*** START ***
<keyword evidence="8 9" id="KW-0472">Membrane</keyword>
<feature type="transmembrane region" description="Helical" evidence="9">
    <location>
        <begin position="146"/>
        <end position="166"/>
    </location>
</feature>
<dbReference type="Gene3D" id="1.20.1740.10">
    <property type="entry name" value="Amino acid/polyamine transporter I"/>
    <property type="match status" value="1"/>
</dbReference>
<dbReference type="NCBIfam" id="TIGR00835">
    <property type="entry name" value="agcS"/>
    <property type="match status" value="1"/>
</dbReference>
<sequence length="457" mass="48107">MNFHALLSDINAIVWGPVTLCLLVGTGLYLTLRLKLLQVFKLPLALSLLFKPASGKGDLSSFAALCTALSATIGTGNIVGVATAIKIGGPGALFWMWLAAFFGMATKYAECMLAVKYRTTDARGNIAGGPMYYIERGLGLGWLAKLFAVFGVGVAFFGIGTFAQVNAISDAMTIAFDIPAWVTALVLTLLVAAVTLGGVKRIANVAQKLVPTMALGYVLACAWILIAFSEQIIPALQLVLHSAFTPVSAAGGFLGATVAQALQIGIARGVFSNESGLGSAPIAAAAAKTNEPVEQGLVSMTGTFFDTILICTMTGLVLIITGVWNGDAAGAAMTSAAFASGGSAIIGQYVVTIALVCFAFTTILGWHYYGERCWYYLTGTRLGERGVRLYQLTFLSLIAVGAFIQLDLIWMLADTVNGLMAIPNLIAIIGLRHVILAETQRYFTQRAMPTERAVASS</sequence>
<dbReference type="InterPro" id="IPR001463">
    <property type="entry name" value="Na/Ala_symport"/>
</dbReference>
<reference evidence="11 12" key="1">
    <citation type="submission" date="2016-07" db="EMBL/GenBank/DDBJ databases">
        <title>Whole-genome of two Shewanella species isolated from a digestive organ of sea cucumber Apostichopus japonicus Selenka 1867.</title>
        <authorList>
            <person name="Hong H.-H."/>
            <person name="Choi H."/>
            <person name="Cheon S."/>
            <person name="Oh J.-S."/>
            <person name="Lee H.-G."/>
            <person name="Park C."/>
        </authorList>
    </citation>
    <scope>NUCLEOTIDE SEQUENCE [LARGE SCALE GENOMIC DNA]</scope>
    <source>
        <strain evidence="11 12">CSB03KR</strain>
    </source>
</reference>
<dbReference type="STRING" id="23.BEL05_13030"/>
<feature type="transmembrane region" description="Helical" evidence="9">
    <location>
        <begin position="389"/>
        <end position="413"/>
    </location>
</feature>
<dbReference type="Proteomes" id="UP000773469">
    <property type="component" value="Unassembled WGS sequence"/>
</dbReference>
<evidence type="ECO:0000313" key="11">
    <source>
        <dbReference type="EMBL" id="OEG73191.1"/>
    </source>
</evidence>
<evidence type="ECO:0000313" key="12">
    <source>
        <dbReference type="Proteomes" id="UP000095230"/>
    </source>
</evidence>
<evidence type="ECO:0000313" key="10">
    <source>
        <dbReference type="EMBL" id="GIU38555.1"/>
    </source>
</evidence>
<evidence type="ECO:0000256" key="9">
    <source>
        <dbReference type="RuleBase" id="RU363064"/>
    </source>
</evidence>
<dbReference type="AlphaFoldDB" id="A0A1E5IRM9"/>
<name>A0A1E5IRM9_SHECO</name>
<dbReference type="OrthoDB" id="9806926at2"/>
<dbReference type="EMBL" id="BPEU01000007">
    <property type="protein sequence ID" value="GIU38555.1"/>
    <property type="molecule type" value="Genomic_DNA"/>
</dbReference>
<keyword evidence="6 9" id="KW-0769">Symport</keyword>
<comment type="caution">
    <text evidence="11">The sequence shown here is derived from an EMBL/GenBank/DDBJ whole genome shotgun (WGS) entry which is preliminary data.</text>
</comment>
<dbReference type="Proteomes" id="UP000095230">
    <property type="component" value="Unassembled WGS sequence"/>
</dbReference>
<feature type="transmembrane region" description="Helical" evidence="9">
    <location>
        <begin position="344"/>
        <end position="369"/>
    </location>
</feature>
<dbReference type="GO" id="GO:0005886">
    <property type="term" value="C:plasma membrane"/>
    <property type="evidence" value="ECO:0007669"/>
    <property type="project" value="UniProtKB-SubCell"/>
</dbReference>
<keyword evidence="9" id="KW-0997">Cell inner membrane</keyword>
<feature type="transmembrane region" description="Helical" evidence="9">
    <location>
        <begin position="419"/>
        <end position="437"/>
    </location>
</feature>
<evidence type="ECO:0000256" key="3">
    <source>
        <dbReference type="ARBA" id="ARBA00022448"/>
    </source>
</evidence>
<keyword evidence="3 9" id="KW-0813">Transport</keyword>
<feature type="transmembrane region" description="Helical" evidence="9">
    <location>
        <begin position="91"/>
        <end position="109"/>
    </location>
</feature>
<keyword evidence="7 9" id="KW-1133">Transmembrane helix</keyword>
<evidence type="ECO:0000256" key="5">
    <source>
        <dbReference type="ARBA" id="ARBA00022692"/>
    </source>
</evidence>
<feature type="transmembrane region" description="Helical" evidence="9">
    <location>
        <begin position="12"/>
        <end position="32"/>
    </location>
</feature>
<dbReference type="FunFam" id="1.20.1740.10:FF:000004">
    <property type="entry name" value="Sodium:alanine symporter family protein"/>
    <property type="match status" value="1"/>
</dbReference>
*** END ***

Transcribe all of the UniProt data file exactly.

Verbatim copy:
<keyword evidence="8 9" id="KW-0472">Membrane</keyword>
<feature type="transmembrane region" description="Helical" evidence="9">
    <location>
        <begin position="146"/>
        <end position="166"/>
    </location>
</feature>
<dbReference type="Gene3D" id="1.20.1740.10">
    <property type="entry name" value="Amino acid/polyamine transporter I"/>
    <property type="match status" value="1"/>
</dbReference>
<dbReference type="NCBIfam" id="TIGR00835">
    <property type="entry name" value="agcS"/>
    <property type="match status" value="1"/>
</dbReference>
<sequence length="457" mass="48107">MNFHALLSDINAIVWGPVTLCLLVGTGLYLTLRLKLLQVFKLPLALSLLFKPASGKGDLSSFAALCTALSATIGTGNIVGVATAIKIGGPGALFWMWLAAFFGMATKYAECMLAVKYRTTDARGNIAGGPMYYIERGLGLGWLAKLFAVFGVGVAFFGIGTFAQVNAISDAMTIAFDIPAWVTALVLTLLVAAVTLGGVKRIANVAQKLVPTMALGYVLACAWILIAFSEQIIPALQLVLHSAFTPVSAAGGFLGATVAQALQIGIARGVFSNESGLGSAPIAAAAAKTNEPVEQGLVSMTGTFFDTILICTMTGLVLIITGVWNGDAAGAAMTSAAFASGGSAIIGQYVVTIALVCFAFTTILGWHYYGERCWYYLTGTRLGERGVRLYQLTFLSLIAVGAFIQLDLIWMLADTVNGLMAIPNLIAIIGLRHVILAETQRYFTQRAMPTERAVASS</sequence>
<dbReference type="InterPro" id="IPR001463">
    <property type="entry name" value="Na/Ala_symport"/>
</dbReference>
<reference evidence="11 12" key="1">
    <citation type="submission" date="2016-07" db="EMBL/GenBank/DDBJ databases">
        <title>Whole-genome of two Shewanella species isolated from a digestive organ of sea cucumber Apostichopus japonicus Selenka 1867.</title>
        <authorList>
            <person name="Hong H.-H."/>
            <person name="Choi H."/>
            <person name="Cheon S."/>
            <person name="Oh J.-S."/>
            <person name="Lee H.-G."/>
            <person name="Park C."/>
        </authorList>
    </citation>
    <scope>NUCLEOTIDE SEQUENCE [LARGE SCALE GENOMIC DNA]</scope>
    <source>
        <strain evidence="11 12">CSB03KR</strain>
    </source>
</reference>
<dbReference type="STRING" id="23.BEL05_13030"/>
<feature type="transmembrane region" description="Helical" evidence="9">
    <location>
        <begin position="389"/>
        <end position="413"/>
    </location>
</feature>
<dbReference type="Proteomes" id="UP000773469">
    <property type="component" value="Unassembled WGS sequence"/>
</dbReference>
<evidence type="ECO:0000313" key="11">
    <source>
        <dbReference type="EMBL" id="OEG73191.1"/>
    </source>
</evidence>
<evidence type="ECO:0000313" key="12">
    <source>
        <dbReference type="Proteomes" id="UP000095230"/>
    </source>
</evidence>
<evidence type="ECO:0000313" key="10">
    <source>
        <dbReference type="EMBL" id="GIU38555.1"/>
    </source>
</evidence>
<evidence type="ECO:0000256" key="9">
    <source>
        <dbReference type="RuleBase" id="RU363064"/>
    </source>
</evidence>
<dbReference type="AlphaFoldDB" id="A0A1E5IRM9"/>
<name>A0A1E5IRM9_SHECO</name>
<dbReference type="OrthoDB" id="9806926at2"/>
<dbReference type="EMBL" id="BPEU01000007">
    <property type="protein sequence ID" value="GIU38555.1"/>
    <property type="molecule type" value="Genomic_DNA"/>
</dbReference>
<keyword evidence="6 9" id="KW-0769">Symport</keyword>
<comment type="caution">
    <text evidence="11">The sequence shown here is derived from an EMBL/GenBank/DDBJ whole genome shotgun (WGS) entry which is preliminary data.</text>
</comment>
<dbReference type="Proteomes" id="UP000095230">
    <property type="component" value="Unassembled WGS sequence"/>
</dbReference>
<feature type="transmembrane region" description="Helical" evidence="9">
    <location>
        <begin position="344"/>
        <end position="369"/>
    </location>
</feature>
<dbReference type="GO" id="GO:0005886">
    <property type="term" value="C:plasma membrane"/>
    <property type="evidence" value="ECO:0007669"/>
    <property type="project" value="UniProtKB-SubCell"/>
</dbReference>
<keyword evidence="9" id="KW-0997">Cell inner membrane</keyword>
<feature type="transmembrane region" description="Helical" evidence="9">
    <location>
        <begin position="419"/>
        <end position="437"/>
    </location>
</feature>
<evidence type="ECO:0000256" key="3">
    <source>
        <dbReference type="ARBA" id="ARBA00022448"/>
    </source>
</evidence>
<keyword evidence="3 9" id="KW-0813">Transport</keyword>
<feature type="transmembrane region" description="Helical" evidence="9">
    <location>
        <begin position="91"/>
        <end position="109"/>
    </location>
</feature>
<keyword evidence="7 9" id="KW-1133">Transmembrane helix</keyword>
<evidence type="ECO:0000256" key="5">
    <source>
        <dbReference type="ARBA" id="ARBA00022692"/>
    </source>
</evidence>
<feature type="transmembrane region" description="Helical" evidence="9">
    <location>
        <begin position="12"/>
        <end position="32"/>
    </location>
</feature>
<dbReference type="FunFam" id="1.20.1740.10:FF:000004">
    <property type="entry name" value="Sodium:alanine symporter family protein"/>
    <property type="match status" value="1"/>
</dbReference>